Court Roundup

Washington, D.C.

Court imposes limits on class actions

WASHINGTON (AP) -- The Supreme Court has made it harder for consumers who want to dispute their contracts for cell phones, cable television and other services to band together to make their claims.

The court, in a 5-4 ruling Wednesday, invalidated a California law that kept consumers out of contractually-obligated arbitration with businesses.

A California couple sued over being charged around $30 in sales tax for what they were told was a free cell phone by wireless provider AT&T Mobility.

The agreement between AT&T and Liza and Vincent Concepcion called for all disputes to be settled by arbitration and prohibited class-action lawsuits. A federal appeals court said that is unenforceable under California law. But the high court's conservative-leaning justices ruled that the Federal Arbitration Act trumps the state law and overturned the decision.

Indiana

Judge rejects plea for nose doc who hid in Italy

HAMMOND, Ind. (AP) -- A former northwestern Indiana surgeon who was captured on a mountain in Italy after more than five years on the run has withdrawn his guilty plea on federal health care fraud charges after a judge told him he was rejecting a plea deal.

U.S. District Judge Philip Simon told Mark Weinberger on Wednesday that he could not accept a plea agreement that called for Weinberger to serve four years in prison because he was not confident it took into account the scope of his crime.

Weinberger pleaded guilty in October to 22 counts of billing insurers and patients for procedures he didn't perform. Simon questioned federal prosecutors' decision to focus on just 22 cases when there were at least dozens more.

Former patients had urged Simon to reject the agreement.

Washington

Parents plead not guilty to caging 2 boys

VANCOUVER, Wash. (AP) -- A Washington state couple accused of keeping two autistic boys in a caged room have pleaded not guilty to criminal mistreatment and unlawful imprisonment charges.

Thirty-year-old John Eckhart and his 26-year-old girlfriend, Alayna Higdon, were arrested after the boys -- ages 5 and 7 -- were found April 12 in a Vancouver apartment room with a cage-like door.

Eckhart and Higdon both entered not guilty pleas Wednesday morning at an arraignment hearing in Clark County Superior Court in Vancouver.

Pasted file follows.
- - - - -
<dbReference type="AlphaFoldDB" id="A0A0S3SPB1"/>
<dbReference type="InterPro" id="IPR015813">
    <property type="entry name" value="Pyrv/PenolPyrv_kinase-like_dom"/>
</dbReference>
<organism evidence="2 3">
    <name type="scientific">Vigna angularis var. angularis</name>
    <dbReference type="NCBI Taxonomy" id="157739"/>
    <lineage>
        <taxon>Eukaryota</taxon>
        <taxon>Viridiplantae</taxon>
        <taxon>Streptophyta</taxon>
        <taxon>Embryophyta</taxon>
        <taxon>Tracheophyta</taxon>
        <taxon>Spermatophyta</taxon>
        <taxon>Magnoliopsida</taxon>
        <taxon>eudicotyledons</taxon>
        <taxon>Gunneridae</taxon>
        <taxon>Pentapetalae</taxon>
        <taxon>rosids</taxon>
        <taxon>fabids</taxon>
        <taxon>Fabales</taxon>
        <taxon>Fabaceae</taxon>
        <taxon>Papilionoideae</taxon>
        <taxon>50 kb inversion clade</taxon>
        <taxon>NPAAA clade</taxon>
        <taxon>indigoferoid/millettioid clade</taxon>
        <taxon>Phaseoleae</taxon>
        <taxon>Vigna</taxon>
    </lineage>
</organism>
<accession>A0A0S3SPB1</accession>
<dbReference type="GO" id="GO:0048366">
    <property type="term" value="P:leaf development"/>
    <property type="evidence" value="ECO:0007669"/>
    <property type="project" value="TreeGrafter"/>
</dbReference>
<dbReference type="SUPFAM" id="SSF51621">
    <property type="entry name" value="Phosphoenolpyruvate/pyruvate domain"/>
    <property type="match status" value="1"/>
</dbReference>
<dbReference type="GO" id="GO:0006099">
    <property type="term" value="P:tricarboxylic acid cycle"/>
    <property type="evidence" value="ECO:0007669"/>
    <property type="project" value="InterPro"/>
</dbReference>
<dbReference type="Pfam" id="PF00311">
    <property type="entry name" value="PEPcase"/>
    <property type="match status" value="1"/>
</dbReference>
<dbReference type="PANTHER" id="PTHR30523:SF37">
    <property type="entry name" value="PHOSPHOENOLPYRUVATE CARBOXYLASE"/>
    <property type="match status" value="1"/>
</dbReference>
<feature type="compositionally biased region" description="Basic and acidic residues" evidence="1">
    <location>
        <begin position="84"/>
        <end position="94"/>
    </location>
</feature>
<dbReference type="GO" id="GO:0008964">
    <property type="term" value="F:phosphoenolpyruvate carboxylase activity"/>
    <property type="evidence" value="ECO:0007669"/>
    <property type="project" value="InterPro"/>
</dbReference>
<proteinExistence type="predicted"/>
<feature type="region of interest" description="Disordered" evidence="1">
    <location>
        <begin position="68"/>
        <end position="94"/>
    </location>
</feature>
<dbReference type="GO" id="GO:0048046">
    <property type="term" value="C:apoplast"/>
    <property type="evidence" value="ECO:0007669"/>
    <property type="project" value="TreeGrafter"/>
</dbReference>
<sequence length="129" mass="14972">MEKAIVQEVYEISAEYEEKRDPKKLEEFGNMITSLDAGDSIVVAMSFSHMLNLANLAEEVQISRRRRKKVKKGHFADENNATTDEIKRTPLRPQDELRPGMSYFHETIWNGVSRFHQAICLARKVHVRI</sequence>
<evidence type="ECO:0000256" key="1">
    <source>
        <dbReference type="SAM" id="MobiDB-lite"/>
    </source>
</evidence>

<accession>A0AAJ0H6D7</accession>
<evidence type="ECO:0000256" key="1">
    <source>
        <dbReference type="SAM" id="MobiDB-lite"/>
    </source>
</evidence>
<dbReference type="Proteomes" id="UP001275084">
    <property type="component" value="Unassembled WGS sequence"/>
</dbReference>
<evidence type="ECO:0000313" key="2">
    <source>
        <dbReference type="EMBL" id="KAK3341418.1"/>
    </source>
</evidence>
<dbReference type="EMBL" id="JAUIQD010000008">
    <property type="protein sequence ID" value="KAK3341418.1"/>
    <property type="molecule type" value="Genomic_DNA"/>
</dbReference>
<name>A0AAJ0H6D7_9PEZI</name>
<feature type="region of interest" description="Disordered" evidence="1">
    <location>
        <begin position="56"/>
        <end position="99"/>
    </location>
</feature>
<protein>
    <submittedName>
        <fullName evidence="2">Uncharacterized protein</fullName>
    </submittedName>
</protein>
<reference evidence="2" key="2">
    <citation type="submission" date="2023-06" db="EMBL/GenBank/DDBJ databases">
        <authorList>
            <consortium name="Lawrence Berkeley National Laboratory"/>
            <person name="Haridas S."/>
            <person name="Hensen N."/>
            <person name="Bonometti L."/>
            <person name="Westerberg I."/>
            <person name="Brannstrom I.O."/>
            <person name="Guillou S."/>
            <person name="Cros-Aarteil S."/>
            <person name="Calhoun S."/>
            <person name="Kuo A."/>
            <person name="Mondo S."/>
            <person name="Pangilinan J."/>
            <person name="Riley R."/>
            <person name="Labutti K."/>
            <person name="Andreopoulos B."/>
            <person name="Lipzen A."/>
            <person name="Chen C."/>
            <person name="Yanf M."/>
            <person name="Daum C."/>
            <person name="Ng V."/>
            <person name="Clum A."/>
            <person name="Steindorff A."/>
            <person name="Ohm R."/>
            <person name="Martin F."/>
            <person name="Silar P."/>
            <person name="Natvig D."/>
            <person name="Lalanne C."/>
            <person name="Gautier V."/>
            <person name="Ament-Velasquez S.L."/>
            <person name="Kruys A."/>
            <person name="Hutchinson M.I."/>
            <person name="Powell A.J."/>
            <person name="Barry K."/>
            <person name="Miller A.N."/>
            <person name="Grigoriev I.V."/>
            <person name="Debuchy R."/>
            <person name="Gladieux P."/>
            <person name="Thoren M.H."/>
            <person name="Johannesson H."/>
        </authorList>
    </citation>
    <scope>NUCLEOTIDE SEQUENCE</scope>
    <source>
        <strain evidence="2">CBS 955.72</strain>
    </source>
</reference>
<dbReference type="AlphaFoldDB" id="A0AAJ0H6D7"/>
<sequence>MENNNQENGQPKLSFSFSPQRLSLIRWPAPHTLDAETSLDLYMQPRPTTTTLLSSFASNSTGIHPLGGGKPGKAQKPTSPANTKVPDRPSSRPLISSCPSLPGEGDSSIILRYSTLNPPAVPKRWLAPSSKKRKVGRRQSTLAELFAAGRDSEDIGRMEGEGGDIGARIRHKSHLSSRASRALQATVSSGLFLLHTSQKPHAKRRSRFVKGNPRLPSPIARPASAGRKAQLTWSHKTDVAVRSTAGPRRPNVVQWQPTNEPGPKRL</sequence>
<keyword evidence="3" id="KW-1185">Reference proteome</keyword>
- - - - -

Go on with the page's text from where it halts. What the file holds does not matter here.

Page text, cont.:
The boys are in state foster care, pending a custody hearing. The biological mother, Jona Bronson, of Tillamook, Ore., is seeking long-term placement.

New York

Musicians sue Broadway musical 'Baby, It's You!'

NEW YORK (AP) -- Producers of the Broadway musical "Baby, It's You!" face a lawsuit by several musicians -- including Beverly Lee of The Shirelles, Dionne Warwick and Chuck Jackson -- who allege that the show uses their names and likenesses without permission.

Producers did not immediately return calls for comment Wednesday.

The show traces the career of record executive Florence Greenberg, who discovered several acts at the dawn of rock 'n' roll. It features actors portraying The Shirelles, Warwick and Jackson, as well as some of their more famous songs.

Besides Lee, Warwick and Jackson, the lawsuit also includes two now-dead members of The Shirelles -- Doris Coley Jackson and Addie Harris Jackson. The filing Wednesday in New York State Supreme Court seeks unspecified damages.

California

Cold-case suspect asks to represent self

SAN RAFAEL, Calif. (AP) -- A Nevada man charged with killing four women whose bodies were found across Northern California between the 1970s and 1990s is asking to represent himself in court.

Joseph Naso (NAY'-so) is also being investigated in cold cases around the country. Investigators are looking into whether his victims were linked by having matching initials for their first and last names.

In his second Marin County court appearance, Naso told the judge Wednesday morning that he wanted to act as his own lawyer. The 77-year-old was shackled and wearing a red-striped jail outfit as he also asked to review the evidence against him before entering a plea.

Judge Andrew Sweet took the matter under consideration and planned to issue a decision later in the day.

Iowa

Court overturns woman's manslaughter conviction

DES MOINES, Iowa (AP) -- The Iowa Court of Appeals has reversed an involuntary manslaughter conviction for a woman who was driving a car that crashed, killing one of her passengers.

The court ruled Wednesday that there isn't sufficient evidence to support the conviction.

Andrea LaForge and two passengers were leaving a Des Moines bar in February 2007 when her car spun out of control, left the road and flipped several times.

A jury found her guilty of involuntary manslaughter by careless driving.

The court found the crash was caused by poor judgment and poor road conditions but there was not substantial evidence to find LaForge guilty of careless driving.

LaForge's attorney, Robert Rehkemper, says she is relieved by the court's decision. A telephone message left for prosecutors wasn't immediately returned.

Published: Thu, Apr 28, 2011

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